Thursday, July 29, 2010

Out in the Jungle

'The Man from Saigon'
by Mart Leimbach

Format: ARC
Published: Feb. 2010
Pages: 352

Synopsis: Leimbach sets her vivid and powerful new novel in 1967 Vietnam to tell the story of Susan Gifford, a women's magazine writer who arrives in-country to write human interest stories about the war. Instead, she ends up covering combat and finds an intense friendship with Son, a Vietnamese photographer, and an equally intense love affair with Marc, a married American journalist. During an ambush, Susan and Son are captured by the Vietcong and are marched into the jungle. When they are reported missing, Marc drops a potentially big story to find them. Meanwhile, Susan begins to suspect that Son may not be who he seems. Leimbach masterfully conjures the hothouse atmosphere of foreign correspondents in Saigon in the late 1960s, and in Susan she has created a heroine who is a worthy counterpart to the real life reporters who covered the war. Whether describing a convoy taking fire, a farcical press briefing, a quiet moment between Susan and Marc, or the ironic aftermath of Susan's ordeal, Leimbach expertly captures the contradictions of the war, making this a solid addition to the literature of an endlessly reconsidered conflict. 

My Take: First things first, I don't read a lot of books set during the Vietnam War. Something about this time period gives me the willies. Aside from the fact that war is war and it's never good, I don't know if it's because usually the books are set in the jungle and everyone is all hot and sweaty and covered in bugs or if its because they might delve into horrid flashbacks or something, for some reason war stories set in Vietnam freak me out like no other so I read this book at a snails pace. It probably took me a month all told to get through this one. I kept putting it down and picking up something else. I couldn't stay with the story, I just didn't have the will power. I guess this shows how wrong the army was to try to recruit me when I graduated from high school!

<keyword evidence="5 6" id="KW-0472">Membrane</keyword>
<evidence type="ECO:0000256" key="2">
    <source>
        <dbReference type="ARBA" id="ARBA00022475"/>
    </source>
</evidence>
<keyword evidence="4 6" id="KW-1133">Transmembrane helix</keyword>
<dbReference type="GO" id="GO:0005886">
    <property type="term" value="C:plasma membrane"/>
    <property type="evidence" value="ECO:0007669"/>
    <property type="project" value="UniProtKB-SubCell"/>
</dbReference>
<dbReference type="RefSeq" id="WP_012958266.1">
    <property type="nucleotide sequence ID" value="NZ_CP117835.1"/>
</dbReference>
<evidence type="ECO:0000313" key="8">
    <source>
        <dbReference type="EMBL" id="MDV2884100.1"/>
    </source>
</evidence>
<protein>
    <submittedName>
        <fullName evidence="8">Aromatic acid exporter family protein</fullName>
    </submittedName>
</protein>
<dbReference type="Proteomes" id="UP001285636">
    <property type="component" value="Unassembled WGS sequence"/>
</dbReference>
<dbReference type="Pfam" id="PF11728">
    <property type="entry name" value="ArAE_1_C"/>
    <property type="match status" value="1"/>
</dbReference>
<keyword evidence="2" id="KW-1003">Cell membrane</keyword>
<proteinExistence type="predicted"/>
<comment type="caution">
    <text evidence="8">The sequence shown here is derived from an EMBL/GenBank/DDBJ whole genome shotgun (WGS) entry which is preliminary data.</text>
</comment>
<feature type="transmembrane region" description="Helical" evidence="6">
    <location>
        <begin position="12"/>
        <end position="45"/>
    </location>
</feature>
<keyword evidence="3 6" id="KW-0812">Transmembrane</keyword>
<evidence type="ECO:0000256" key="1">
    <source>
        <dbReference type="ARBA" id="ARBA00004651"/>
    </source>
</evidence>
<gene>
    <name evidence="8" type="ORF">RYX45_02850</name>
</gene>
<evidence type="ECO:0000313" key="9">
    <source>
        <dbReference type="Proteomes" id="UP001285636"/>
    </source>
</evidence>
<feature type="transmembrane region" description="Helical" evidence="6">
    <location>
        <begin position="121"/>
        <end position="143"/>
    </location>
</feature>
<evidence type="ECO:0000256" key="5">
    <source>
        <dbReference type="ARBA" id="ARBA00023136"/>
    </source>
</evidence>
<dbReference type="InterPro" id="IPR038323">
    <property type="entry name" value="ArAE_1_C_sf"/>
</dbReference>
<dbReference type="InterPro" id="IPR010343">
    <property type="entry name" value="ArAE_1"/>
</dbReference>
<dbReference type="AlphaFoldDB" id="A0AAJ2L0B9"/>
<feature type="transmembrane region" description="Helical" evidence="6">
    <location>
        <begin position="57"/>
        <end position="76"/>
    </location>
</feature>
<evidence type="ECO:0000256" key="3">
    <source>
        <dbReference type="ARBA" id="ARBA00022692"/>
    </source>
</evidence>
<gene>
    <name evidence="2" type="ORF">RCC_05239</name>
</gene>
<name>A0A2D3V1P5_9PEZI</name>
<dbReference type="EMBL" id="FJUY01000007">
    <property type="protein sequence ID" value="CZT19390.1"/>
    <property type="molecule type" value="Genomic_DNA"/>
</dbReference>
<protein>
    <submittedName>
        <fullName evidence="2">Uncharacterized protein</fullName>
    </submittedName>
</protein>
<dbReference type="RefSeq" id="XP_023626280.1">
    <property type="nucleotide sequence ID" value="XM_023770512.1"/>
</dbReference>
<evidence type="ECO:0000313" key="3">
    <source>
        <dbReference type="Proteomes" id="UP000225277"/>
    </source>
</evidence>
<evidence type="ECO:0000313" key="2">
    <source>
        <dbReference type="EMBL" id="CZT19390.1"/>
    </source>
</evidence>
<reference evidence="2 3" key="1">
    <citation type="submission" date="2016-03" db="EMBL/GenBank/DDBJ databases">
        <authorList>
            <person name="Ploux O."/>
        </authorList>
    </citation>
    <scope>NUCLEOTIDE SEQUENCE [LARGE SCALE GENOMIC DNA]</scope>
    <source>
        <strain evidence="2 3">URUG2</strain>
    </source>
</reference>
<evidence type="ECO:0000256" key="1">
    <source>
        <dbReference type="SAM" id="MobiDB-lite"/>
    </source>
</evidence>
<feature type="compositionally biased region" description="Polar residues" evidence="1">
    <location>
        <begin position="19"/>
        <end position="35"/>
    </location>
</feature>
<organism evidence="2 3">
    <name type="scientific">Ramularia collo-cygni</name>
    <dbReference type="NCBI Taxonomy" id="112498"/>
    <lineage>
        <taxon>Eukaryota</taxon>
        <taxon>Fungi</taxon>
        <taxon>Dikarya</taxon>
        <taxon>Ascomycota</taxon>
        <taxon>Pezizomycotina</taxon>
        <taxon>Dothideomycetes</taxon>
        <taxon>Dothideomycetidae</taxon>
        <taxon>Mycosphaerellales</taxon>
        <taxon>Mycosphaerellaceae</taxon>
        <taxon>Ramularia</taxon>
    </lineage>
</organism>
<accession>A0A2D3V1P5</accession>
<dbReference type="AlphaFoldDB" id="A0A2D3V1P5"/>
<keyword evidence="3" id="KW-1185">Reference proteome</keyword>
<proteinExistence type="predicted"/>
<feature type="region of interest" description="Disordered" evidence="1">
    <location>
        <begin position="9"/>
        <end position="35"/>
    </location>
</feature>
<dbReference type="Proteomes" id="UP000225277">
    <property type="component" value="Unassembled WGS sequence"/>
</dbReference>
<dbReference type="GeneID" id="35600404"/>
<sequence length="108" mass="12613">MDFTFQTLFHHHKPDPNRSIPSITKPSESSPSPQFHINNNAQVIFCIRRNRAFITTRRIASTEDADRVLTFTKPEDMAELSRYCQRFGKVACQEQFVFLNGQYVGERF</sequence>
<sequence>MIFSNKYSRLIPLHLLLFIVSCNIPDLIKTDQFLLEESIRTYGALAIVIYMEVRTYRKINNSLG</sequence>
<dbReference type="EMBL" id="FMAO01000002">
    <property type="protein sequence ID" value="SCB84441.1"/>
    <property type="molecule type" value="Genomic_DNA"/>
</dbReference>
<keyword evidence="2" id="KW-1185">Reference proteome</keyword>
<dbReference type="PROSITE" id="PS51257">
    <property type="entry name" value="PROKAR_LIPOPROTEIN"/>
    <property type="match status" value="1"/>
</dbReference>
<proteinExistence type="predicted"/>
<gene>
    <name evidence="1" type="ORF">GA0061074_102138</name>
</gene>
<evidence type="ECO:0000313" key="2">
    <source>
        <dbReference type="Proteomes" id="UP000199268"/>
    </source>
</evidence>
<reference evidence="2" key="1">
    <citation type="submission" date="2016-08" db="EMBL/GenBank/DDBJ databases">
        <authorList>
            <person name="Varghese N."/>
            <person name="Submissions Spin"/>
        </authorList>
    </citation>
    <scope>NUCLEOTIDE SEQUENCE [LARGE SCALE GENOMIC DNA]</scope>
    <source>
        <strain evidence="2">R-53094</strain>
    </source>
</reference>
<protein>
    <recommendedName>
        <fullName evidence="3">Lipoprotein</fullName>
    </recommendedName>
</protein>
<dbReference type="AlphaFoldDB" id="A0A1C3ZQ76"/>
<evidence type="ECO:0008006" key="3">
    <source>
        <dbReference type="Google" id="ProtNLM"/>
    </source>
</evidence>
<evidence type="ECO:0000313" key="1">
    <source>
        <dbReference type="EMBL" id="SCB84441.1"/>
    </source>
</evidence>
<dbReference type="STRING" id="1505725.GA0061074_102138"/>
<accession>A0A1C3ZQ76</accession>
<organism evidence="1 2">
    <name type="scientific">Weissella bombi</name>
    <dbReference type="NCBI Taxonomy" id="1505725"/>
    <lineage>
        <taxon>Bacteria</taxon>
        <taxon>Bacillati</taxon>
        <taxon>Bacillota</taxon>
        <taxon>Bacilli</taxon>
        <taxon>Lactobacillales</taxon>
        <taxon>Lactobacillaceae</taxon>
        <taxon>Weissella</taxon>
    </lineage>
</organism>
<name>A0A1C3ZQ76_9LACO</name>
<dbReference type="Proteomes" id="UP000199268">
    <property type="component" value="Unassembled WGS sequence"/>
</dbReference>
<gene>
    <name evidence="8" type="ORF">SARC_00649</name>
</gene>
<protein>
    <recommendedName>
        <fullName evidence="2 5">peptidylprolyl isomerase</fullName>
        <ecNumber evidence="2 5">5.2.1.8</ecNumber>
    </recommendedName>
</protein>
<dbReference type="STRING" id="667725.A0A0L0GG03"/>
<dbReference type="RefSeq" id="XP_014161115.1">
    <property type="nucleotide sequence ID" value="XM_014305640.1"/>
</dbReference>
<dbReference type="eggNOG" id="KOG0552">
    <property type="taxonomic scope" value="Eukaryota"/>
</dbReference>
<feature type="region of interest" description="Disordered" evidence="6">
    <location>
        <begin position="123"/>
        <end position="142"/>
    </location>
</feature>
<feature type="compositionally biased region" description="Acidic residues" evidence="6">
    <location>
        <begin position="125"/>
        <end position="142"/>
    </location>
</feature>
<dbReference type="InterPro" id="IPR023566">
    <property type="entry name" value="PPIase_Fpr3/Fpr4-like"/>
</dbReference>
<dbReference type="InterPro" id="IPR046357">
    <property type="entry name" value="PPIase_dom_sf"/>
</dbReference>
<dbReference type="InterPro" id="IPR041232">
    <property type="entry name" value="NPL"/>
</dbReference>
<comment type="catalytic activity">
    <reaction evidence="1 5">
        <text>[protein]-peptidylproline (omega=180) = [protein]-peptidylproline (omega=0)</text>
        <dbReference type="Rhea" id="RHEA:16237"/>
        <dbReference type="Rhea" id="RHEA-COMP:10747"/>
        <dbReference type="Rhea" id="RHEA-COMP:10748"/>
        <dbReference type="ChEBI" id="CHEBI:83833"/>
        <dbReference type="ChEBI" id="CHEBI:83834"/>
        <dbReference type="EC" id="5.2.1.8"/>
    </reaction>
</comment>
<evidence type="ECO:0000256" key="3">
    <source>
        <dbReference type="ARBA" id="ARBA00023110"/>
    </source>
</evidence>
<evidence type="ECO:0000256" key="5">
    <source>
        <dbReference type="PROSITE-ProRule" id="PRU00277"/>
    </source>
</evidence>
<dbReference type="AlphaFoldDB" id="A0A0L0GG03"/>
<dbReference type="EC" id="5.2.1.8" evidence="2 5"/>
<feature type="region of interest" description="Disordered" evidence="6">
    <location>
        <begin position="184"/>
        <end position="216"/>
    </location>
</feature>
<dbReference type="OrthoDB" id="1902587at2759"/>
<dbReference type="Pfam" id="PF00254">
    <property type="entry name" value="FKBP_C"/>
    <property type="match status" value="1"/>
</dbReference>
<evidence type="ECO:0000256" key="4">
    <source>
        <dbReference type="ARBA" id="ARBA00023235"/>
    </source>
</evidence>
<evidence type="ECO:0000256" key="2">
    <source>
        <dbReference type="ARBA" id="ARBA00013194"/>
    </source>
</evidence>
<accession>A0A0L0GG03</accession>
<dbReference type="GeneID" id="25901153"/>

At any rate, the story was interesting and different from other Vietnam books I've read, however few and far between those might be. Susan is a young woman who is a journalist sent from her woman's magazine to cover the war. I found this mildly far fetched but I wasn't alive then so what do I know. However, today Glamour and Marie Claire don't have someone full time reporting from Afghanistan or Iraq on 'women's interests' in wartime they just do some op-ed's from time to time so maybe I'm not completely off base here. At any rate that's why Susan is there so just go with it. 

Susan was pretty easy for me to relate to which I liked. She didn't know what to expect and when she got to Saigon she was kind of overwhelmed at first which is a very honest portrayal I think. Growing up in America couldn't prepare you for that. She was thrown into all kinds of situations before being captured by the Viet Cong (I didn't just give anything away there that they don't tell you on the back of the book). She was doing pretty well with her writing and had even started a love affair with another man before all this went down in the jungle. Unfortunately for her the unthinkable happens and she is captured.